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Regents seek to shave costs

BY PAUL OSGERBY | AUGUST 07, 2014 5:00 AM

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State officials have made their first step to save money through the state Board of Regents’ efficiency study.

The regents unanimously passed a motion on Wednesday to begin a new cost-savings measure that could help the state between $16 million and $40 million over the next several months. The implementation is set to take place immediately.

“It’s using collective purchasing power to lower costs and get the best services,” said Regents’ President Bruce Rastetter.

The measure is set to take place in three waves, beginning this month.

In the first sourcing wave, which will last about six months, the program will focus on university spending, such as lab and office supplies, temporary labor, and food. The next two waves are set to occur at the beginning and end of 2015.

Previously, the three regent universities operated separately with their contracts; this new program will bring the entities together in purchasing agreements.

These steps are contracted through Deloitte Consulting to seek more efficient costs across the three regent universities.

Deloitte began reviewing the universities earlier this year. In June, the company released a report from the first phase of the study, which incorporated eight categories Deloitte will continue to review.

Rick Ferraro, a Deloitte consultant, said the initiative is to work collaboratively with Iowa universities to be more effective and efficient with spending.

Regent Subhash Sahai expressed his concern with the wide range of projected savings, but Deloitte consultants said that as time moves forward, the estimates will narrow.

More accurate estimates cannot be determined until vendors are identified and contracted into the agreement.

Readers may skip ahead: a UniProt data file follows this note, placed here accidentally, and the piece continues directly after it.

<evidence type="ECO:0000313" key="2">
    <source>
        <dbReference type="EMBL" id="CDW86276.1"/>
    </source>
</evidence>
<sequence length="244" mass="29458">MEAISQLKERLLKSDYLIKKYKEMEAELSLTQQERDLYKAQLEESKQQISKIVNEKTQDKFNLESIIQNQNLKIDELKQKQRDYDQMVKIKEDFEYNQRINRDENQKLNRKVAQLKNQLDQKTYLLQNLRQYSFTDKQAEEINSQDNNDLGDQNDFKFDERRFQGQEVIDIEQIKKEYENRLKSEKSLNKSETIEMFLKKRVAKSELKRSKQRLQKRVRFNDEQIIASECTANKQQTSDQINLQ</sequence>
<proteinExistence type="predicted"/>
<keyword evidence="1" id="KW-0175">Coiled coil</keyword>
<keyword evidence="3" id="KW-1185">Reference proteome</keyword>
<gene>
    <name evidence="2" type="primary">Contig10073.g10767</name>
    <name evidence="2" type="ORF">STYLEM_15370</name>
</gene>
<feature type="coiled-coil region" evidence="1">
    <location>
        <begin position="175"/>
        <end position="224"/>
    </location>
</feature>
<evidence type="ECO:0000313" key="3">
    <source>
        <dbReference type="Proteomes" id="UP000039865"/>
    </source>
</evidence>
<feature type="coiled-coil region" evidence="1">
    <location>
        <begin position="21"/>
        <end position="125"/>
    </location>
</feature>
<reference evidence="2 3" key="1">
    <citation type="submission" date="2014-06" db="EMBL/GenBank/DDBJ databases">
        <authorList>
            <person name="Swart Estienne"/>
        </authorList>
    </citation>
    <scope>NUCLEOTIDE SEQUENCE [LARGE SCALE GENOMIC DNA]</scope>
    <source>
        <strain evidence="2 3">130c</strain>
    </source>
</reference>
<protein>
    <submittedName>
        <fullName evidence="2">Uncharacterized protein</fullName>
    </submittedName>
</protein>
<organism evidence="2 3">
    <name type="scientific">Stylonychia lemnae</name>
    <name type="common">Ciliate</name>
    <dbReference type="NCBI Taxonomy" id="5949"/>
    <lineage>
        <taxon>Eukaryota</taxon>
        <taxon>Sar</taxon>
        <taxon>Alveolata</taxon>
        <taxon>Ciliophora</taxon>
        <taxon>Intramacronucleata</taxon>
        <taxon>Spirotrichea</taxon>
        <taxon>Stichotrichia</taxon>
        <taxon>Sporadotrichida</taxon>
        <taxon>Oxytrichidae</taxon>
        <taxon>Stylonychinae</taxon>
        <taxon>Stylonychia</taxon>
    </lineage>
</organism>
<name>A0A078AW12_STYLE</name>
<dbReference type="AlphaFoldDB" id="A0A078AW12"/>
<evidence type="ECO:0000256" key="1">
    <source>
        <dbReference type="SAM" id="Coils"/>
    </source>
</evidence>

Rastetter said a conservative estimate after three years of implementation hovers in the region of $22.2 million.

Currently, regent universities are spending somewhere around $900 million total, meaning that this procurement program could save between 2 and 4 percent. Rastetter said.

In the Deloitte report presented at the meeting, the University of Iowa is estimated to save approximately $2.5 million in category sourcing with a 10-year cumulative amount of approximately $135 million is savings through the program.

The report also stated concerns with the responsiveness of potential vendors as well as the critical level of scrutiny in managing changes to the plan and implementing new suppliers.

Consultants from Deloitte said the program will allow easier cross-university analysis for future expense categorization.

Deloitte has a good reputation with transparency, Rastetter said, and he said the firm is receptive to sharing receipts publicly.

Regent Larry McKibbon said he supports Deloitte’s practices.

After the motion was approved, the next steps are to align the stakeholders with purchase categories and then search for vendors.

“We feel ripe and ready to move forward with this,” Ferraro said.


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